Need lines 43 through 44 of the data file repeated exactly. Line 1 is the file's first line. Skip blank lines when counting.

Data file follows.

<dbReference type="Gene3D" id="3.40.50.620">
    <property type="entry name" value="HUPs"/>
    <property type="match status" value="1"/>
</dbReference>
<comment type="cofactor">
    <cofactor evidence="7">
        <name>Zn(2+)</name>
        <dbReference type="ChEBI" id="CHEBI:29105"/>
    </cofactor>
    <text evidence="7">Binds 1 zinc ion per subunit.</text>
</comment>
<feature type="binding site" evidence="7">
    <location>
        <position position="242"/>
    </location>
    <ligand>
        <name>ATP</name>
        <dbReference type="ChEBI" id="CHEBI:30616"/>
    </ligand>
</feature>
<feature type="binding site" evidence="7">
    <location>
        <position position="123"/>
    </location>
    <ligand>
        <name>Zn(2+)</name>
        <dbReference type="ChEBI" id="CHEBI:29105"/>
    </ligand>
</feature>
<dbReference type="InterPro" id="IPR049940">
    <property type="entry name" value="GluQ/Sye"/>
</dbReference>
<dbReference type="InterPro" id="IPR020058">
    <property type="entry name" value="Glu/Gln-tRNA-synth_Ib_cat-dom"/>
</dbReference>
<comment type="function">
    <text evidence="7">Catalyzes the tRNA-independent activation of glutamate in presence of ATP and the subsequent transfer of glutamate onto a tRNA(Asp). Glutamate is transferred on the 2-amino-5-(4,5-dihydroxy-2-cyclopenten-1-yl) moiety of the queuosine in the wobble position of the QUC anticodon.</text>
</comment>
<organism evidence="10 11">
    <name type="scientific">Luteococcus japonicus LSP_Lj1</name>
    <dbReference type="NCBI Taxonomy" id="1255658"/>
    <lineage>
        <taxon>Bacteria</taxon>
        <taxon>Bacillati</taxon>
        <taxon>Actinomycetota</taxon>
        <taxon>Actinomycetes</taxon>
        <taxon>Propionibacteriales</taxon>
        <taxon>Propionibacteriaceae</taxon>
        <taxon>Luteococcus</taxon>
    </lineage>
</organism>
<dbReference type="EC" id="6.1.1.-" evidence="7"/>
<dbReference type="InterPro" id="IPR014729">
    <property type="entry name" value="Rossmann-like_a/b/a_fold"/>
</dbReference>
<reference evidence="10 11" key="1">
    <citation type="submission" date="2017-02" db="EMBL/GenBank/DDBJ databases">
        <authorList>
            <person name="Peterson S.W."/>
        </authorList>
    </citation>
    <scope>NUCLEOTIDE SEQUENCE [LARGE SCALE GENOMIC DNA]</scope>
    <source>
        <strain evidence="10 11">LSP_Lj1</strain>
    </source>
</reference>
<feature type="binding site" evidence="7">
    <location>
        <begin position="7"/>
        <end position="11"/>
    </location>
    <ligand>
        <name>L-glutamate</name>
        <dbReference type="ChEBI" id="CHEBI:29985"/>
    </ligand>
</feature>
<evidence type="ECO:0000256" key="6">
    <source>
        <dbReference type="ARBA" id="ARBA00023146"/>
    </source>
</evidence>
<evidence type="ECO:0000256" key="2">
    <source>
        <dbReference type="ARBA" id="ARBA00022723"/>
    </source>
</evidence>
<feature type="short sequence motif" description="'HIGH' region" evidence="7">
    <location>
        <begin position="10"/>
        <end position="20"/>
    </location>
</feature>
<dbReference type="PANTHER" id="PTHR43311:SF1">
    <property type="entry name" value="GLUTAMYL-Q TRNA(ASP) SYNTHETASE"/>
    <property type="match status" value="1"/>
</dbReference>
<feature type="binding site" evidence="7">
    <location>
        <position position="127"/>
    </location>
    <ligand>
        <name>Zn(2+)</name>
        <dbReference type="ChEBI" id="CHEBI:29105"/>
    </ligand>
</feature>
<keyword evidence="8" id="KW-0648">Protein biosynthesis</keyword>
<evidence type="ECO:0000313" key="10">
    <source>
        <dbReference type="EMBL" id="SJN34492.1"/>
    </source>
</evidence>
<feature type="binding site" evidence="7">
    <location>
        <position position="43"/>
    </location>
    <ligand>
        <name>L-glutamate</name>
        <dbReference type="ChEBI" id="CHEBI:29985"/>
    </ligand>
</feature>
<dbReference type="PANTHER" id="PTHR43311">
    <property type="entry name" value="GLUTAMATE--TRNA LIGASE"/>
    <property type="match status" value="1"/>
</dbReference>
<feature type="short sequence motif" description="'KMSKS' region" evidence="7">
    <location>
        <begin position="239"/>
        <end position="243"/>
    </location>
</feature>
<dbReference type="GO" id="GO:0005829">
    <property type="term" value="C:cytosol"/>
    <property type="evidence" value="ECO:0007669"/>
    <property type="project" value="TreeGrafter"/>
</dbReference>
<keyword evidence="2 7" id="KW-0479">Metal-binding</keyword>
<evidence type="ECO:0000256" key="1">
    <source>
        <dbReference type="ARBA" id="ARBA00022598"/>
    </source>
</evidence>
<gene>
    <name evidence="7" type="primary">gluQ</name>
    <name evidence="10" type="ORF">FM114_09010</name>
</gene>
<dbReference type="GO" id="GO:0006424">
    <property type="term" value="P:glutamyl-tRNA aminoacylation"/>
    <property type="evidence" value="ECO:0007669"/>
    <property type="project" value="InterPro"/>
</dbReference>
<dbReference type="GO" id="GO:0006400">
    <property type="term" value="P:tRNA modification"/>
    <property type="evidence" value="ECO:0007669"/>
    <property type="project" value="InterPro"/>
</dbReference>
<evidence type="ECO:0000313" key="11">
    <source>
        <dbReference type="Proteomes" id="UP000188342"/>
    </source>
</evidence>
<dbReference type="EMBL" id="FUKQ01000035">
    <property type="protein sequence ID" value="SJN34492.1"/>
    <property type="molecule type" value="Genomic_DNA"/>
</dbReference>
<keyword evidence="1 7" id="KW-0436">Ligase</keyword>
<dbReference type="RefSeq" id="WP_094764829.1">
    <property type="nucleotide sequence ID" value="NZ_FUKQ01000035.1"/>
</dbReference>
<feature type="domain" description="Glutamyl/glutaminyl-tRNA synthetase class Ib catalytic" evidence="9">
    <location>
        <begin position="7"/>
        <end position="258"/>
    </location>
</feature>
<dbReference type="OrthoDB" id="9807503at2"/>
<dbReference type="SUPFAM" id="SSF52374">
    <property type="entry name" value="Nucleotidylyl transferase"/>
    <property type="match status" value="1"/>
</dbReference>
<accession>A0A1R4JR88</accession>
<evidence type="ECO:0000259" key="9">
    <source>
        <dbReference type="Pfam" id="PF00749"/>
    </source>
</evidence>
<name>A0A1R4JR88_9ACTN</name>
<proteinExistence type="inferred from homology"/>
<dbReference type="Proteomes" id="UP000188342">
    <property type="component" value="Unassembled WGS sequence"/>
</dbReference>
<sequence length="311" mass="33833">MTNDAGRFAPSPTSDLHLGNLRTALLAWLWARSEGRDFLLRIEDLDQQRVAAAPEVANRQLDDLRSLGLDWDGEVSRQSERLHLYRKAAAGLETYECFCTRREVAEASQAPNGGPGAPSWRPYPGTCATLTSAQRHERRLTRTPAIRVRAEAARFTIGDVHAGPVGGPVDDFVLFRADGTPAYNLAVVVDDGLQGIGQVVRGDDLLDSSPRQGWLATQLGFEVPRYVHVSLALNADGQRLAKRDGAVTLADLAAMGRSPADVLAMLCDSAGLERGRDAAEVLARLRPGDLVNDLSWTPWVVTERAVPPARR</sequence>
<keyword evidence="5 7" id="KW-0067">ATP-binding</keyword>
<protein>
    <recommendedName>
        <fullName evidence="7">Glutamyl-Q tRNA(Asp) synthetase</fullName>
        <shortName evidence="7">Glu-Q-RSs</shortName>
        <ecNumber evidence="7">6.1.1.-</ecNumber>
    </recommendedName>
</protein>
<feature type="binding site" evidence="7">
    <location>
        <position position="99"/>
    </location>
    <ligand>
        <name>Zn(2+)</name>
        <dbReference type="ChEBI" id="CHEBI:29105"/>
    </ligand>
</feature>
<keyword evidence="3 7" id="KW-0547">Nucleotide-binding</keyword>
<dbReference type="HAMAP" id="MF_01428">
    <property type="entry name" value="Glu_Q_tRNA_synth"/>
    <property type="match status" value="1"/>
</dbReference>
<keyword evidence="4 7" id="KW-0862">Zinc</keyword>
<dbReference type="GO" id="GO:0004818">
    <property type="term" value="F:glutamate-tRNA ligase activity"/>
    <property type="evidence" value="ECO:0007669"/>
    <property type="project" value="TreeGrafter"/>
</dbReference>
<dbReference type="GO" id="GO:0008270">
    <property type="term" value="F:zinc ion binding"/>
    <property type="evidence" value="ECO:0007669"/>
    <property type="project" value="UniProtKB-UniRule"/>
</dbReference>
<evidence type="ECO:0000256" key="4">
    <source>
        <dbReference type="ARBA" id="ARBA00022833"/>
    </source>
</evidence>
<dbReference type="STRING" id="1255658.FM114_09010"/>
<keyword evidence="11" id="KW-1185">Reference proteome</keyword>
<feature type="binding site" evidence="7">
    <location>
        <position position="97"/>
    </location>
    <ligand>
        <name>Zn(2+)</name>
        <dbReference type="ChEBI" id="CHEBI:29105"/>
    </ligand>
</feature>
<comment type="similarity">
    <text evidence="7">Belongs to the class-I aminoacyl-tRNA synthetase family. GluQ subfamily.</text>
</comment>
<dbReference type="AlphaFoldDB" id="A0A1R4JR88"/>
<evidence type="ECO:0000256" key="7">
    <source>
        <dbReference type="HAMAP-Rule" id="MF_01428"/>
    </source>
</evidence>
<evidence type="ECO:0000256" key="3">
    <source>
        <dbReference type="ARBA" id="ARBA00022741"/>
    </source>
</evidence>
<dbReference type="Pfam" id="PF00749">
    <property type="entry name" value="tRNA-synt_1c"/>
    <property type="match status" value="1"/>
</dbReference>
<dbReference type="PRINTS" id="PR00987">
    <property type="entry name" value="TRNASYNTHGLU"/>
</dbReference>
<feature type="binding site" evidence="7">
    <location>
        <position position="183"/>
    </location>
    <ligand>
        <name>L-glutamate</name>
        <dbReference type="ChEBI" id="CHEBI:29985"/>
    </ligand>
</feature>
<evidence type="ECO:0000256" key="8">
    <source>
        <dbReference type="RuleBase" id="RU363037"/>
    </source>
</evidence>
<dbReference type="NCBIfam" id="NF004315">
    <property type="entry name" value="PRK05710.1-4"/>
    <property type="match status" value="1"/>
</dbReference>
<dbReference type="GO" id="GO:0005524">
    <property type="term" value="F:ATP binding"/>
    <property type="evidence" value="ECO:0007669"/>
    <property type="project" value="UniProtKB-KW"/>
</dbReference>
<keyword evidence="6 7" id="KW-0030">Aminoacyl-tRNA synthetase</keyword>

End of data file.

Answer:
        <taxon>Bacteria</taxon>
        <taxon>Bacillati</taxon>